Some leaders of nonprofits and academic institutions, accustomed to competing for limited funds, fear loss of income if they have to share efforts with other organizations. But in my experience, donors are actually more willing to fund ideas based on collaboration across entities than proposals from a single group.
Others worry that collaboration will degenerate into endless talk and meetings with little productive follow-through. This is a genuine risk. That's why you must be ready to identify and fund the person, team, or organization that will drive the collaborative process. Without this collaborative glue, results may be elusive.
Finally, some causes lack the clear definition and focus needed to make unified action possible. Identifying "pollution" or "poor nutrition" as a cause and trying to unify around it will be a fruitless exercise. Break down the issue into addressable ideas and goals that people can unify around, like "reducing carbon from U.S. coal plants" or reducing the "body mass index (BMI) in children in schools."
Understanding the fears of potential participants in a collaboration--and responding to them--is an important step to ensuring success.
The Future of Collaboration
Cause-based collaboration is no magic bullet. It still takes plenty of thoughtful research, creative insight, political savvy, and hard work to craft workable solutions to the biggest problems of humankind and then to make them widely available. But I'm convinced that, when it comes to most of the major challenges we face, multi-stakeholder partnerships are the key to achieving real progress.To make this happen, we need to:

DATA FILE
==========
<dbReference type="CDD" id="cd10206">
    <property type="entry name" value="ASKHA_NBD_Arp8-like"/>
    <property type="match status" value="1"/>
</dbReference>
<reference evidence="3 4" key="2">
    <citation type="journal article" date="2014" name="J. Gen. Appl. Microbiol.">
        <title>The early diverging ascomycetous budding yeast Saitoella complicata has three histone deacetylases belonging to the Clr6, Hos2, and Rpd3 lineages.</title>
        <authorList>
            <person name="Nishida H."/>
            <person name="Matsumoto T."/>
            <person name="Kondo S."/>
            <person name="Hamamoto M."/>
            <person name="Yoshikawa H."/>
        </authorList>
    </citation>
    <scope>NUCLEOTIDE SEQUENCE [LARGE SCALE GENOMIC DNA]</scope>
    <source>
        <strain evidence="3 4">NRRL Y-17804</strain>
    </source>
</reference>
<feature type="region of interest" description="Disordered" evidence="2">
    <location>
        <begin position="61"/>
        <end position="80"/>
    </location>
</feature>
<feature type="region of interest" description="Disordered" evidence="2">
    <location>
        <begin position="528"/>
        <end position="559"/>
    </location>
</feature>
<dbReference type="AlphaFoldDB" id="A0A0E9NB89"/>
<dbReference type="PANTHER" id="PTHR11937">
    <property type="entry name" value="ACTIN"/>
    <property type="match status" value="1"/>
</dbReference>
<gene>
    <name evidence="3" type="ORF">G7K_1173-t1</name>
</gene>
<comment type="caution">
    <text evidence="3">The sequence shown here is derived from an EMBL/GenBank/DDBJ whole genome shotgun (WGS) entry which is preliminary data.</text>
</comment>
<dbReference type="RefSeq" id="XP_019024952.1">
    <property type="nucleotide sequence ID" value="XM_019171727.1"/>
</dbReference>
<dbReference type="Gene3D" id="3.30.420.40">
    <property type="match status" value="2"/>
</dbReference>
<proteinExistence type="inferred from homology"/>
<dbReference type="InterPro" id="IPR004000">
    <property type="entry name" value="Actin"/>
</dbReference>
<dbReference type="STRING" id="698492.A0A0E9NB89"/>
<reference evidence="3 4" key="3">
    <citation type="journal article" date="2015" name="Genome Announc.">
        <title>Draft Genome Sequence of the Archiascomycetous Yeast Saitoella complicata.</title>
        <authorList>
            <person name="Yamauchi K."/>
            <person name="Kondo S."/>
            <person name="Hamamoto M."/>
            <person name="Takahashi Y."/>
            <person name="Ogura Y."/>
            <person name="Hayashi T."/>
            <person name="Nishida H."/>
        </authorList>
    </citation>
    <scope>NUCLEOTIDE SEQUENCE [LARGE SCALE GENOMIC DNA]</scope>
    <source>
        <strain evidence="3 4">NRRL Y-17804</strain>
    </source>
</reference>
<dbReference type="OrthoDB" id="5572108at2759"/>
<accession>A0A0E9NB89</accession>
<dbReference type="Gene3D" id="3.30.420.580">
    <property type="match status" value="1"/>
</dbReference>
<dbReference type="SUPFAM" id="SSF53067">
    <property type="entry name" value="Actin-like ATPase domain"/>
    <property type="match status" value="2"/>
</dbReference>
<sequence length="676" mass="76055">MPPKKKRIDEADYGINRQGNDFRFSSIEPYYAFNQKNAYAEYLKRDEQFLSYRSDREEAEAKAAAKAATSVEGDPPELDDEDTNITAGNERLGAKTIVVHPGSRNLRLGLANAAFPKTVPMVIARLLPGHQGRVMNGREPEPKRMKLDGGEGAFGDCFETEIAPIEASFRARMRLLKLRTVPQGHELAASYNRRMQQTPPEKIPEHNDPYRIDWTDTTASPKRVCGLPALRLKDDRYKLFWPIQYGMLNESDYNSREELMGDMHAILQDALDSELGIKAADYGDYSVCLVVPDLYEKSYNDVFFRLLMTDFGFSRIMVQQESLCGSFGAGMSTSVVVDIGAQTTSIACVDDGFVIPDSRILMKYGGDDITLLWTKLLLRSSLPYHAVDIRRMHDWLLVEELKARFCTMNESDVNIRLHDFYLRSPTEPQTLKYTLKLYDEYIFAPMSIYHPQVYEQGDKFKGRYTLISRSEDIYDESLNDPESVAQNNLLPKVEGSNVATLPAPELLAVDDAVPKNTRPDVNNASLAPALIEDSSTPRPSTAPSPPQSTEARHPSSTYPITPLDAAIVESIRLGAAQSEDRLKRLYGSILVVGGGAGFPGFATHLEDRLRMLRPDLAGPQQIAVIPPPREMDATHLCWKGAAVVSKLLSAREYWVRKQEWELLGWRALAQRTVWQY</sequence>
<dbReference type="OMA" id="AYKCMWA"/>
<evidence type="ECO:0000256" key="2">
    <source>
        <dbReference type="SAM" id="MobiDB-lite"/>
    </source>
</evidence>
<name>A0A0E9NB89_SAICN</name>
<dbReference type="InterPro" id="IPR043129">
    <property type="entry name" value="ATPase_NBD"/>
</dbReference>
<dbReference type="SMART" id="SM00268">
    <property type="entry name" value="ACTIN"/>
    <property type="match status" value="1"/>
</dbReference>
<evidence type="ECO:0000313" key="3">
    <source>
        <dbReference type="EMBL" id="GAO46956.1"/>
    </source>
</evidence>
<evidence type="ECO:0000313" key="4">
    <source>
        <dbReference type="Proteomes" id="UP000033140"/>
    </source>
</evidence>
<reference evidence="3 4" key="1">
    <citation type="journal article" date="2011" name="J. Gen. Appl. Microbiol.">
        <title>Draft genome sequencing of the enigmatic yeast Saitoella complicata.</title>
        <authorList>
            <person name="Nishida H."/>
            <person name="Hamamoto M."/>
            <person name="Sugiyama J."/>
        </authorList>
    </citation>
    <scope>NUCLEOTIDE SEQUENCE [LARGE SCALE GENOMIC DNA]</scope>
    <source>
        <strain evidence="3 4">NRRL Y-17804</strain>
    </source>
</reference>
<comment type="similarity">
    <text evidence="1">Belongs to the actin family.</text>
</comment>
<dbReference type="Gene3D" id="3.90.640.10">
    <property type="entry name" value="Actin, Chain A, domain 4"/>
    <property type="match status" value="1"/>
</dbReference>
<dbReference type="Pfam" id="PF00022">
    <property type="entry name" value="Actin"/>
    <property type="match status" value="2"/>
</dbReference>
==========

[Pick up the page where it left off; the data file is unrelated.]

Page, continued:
•Identify more honest brokers who will bring stakeholders together around shared causes. They will spend their time on coordination, communication, and ensuring a focus on a common measureable goal. Can we train people to be honest brokers? Could we create collaborative apprenticeships with mentors who can teach the art of brokering? There are many candidates waiting in the wings--let's put them to work!
•Spend time with others who share our interest in a cause to thoughtfully define the cause, explore a specific solution, and devise a system to measure results. Don't give in to the temptation to jump at a solution that sounds right or that some professor or nonprofit is selling....take a deep breath and open up to other views.
•Ask, early in our planning efforts for any new project, "Who can we collaborate with to improve our odds of success?" Don't assume that the partnership path is too hard to follow--there are models for collaboration that will smooth the way.
Are you part of a collaborative effort to tackle a big social problem? Please share your stories with me. I am working with the Kennedy School at Harvard University to focus on the intersection of philanthropy, cause-focused action, and collaborative leadership. The more we learn from one another--from our setbacks and struggles as well as our triumphs--the more we can accomplish together.
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The Generosity Network